I apologize for continually throwing rocks at other people’s glass houses
I see no glass (which, I admit, is sort of a defining characteristic of the 'glass house' phenomenon) and I think Pam's aim is off - she just splattered the big plate glass window of the Jones's next door.
She challenges my claim/assertion that a self-asserted card can create only technical confidence, and not legal or business confidence.
I see absolutely no reason why I would hesitate to associate a self-issued information card ... If I read Paul’s taxonomy correctly, there would be technical confidence but no legal confidence, even though I as an end user do indeed have a contract with my bank.
But my arguments were expressed in terms of the level of assurance that the RP can ascribe to the authentication - not whatever the user can. It's not the user that may think differently about the comparative assurance made possible by a 3rd party IdP, it's the RP (99.8% of users will be completely oblivious to the fact that they are even different).
And while yes, there may well be a contract between the self-asserted-card-presenting user and the RP, am I naive in thinking that an RP protecting sensitive and/or valuable resources, one worrying about potential damages should a spurious authentication occur, one for which authentication & associated management is not a core capability, might rather rely on a contract with a business entity that had a bank account balance not determined by the ebb & flow of monthly mortgage & car payments?
Would it help if I drew my business confidence diagram such that there was a non-zero amount of assurance for self-asserted cards? But that I maintained the potential advantage that a card managed by a 3rd party IdP can provide?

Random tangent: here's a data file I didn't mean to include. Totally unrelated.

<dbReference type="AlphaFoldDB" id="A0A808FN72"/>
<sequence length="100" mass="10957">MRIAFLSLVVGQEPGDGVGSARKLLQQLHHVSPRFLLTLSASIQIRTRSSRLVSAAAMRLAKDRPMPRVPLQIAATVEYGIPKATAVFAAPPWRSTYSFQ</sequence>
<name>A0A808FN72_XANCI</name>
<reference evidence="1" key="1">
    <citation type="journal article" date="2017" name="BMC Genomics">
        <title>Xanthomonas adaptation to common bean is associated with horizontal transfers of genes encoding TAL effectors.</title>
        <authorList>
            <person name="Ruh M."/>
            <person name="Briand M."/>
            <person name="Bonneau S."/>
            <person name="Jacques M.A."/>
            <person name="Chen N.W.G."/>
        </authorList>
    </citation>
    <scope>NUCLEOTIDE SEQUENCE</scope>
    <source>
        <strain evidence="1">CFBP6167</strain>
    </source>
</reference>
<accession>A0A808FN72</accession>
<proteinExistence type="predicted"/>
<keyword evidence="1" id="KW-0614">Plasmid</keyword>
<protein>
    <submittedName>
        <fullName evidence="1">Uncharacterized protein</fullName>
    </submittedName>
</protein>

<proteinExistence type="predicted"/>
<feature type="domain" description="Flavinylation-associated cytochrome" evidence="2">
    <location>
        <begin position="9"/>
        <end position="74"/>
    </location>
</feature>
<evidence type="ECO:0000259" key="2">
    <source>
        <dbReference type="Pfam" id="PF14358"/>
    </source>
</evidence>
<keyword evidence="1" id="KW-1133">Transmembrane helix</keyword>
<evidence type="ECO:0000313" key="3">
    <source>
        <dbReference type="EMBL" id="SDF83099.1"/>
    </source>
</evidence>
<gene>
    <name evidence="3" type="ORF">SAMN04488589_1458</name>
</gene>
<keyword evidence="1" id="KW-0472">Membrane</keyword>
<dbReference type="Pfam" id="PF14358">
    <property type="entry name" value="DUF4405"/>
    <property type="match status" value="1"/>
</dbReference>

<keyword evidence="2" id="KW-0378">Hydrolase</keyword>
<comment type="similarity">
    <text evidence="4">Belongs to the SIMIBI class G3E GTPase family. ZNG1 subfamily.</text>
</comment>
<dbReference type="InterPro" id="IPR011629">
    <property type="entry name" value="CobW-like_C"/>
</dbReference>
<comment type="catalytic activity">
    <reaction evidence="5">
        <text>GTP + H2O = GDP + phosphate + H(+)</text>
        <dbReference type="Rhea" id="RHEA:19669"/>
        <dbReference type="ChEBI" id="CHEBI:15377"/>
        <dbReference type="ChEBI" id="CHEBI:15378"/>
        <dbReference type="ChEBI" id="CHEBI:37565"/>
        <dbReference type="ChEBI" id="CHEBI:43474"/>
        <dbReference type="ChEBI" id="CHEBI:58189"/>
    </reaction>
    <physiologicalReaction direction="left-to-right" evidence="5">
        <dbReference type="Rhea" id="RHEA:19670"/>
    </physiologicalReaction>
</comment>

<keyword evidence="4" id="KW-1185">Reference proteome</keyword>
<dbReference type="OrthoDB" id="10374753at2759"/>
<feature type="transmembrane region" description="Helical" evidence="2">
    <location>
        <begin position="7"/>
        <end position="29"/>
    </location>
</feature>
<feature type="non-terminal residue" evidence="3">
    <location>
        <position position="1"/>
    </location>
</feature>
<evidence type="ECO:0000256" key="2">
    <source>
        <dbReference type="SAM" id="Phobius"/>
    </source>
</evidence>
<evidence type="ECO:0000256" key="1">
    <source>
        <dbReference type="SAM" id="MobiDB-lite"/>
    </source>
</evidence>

With respect to Pam's other stone,
Let’s go past an authentication-only scheme and say that my bank will trust everything I assert from my self-issued card. That boils down to contact information — the same stuff that many websites let me change already.
I have never attempted to extend the argument beyond authentication to attributes. As Pam points out, attributes introduce a whole different set of issues around sourcing & verification.
Pam closes off with
there is certainly no reason to malign either card mechanism until proof exists that either one is more vulnerable than the other
I guess this is for Gerry because I was in no way trying to malign self-asserted cards, merely pointing out that introducing a 3rd party into the mix (through a managed card) makes possible (but does not guarantee) a higher level of assurance for the RP (through business constructs like a "good ol' fashioned I'll sue the a$% off you if you break it" contract). Heck, I like self-asserted cards, some of my best friends are self-asserted.
Pam, I hope you have insurance - the Jones' are very litigious. :-)
And of course, the privacy characteristics of self-asserted vs managed cards is a completely different issue. But that doesn't stop Ben from trotting it out. I must get 'Liberty Dude' added to my business cards (the self-asserted ones).